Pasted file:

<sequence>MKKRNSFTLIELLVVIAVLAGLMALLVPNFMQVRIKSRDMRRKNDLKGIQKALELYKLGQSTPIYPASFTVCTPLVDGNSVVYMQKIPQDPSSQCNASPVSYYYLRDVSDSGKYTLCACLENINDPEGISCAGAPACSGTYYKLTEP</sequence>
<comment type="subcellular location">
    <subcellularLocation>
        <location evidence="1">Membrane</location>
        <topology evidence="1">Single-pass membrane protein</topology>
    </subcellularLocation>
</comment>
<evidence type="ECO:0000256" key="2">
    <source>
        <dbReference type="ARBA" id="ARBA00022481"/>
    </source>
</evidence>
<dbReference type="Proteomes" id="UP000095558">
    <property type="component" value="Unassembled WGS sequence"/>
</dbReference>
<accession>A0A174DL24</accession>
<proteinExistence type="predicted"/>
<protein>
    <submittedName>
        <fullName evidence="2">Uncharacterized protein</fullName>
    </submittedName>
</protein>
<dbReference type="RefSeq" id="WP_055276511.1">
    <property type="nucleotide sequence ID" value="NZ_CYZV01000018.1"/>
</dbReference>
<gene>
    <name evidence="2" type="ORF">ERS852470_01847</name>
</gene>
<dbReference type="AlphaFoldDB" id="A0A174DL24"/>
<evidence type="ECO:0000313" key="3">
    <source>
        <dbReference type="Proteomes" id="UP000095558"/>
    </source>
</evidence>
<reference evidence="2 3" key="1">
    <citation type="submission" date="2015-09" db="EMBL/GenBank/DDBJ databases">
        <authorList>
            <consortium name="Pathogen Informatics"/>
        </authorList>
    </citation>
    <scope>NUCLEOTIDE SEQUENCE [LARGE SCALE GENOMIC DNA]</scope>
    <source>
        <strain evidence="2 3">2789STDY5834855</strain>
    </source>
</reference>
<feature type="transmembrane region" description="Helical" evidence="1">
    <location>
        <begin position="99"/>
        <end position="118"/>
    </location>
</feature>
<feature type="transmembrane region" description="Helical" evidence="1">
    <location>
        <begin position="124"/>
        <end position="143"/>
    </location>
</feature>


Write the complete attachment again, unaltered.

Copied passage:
<sequence>MKKRNSFTLIELLVVIAVLAGLMALLVPNFMQVRIKSRDMRRKNDLKGIQKALELYKLGQSTPIYPASFTVCTPLVDGNSVVYMQKIPQDPSSQCNASPVSYYYLRDVSDSGKYTLCACLENINDPEGISCAGAPACSGTYYKLTEP</sequence>
<comment type="subcellular location">
    <subcellularLocation>
        <location evidence="1">Membrane</location>
        <topology evidence="1">Single-pass membrane protein</topology>
    </subcellularLocation>
</comment>
<evidence type="ECO:0000256" key="2">
    <source>
        <dbReference type="ARBA" id="ARBA00022481"/>
    </source>
</evidence>
<dbReference type="Proteomes" id="UP000095558">
    <property type="component" value="Unassembled WGS sequence"/>
</dbReference>
<accession>A0A174DL24</accession>
<proteinExistence type="predicted"/>
<protein>
    <submittedName>
        <fullName evidence="2">Uncharacterized protein</fullName>
    </submittedName>
</protein>
<dbReference type="RefSeq" id="WP_055276511.1">
    <property type="nucleotide sequence ID" value="NZ_CYZV01000018.1"/>
</dbReference>
<gene>
    <name evidence="2" type="ORF">ERS852470_01847</name>
</gene>
<dbReference type="AlphaFoldDB" id="A0A174DL24"/>
<evidence type="ECO:0000313" key="3">
    <source>
        <dbReference type="Proteomes" id="UP000095558"/>
    </source>
</evidence>
<reference evidence="2 3" key="1">
    <citation type="submission" date="2015-09" db="EMBL/GenBank/DDBJ databases">
        <authorList>
            <consortium name="Pathogen Informatics"/>
        </authorList>
    </citation>
    <scope>NUCLEOTIDE SEQUENCE [LARGE SCALE GENOMIC DNA]</scope>
    <source>
        <strain evidence="2 3">2789STDY5834855</strain>
    </source>
</reference>
<feature type="transmembrane region" description="Helical" evidence="1">
    <location>
        <begin position="99"/>
        <end position="118"/>
    </location>
</feature>
<feature type="transmembrane region" description="Helical" evidence="1">
    <location>
        <begin position="124"/>
        <end position="143"/>
    </location>
</feature>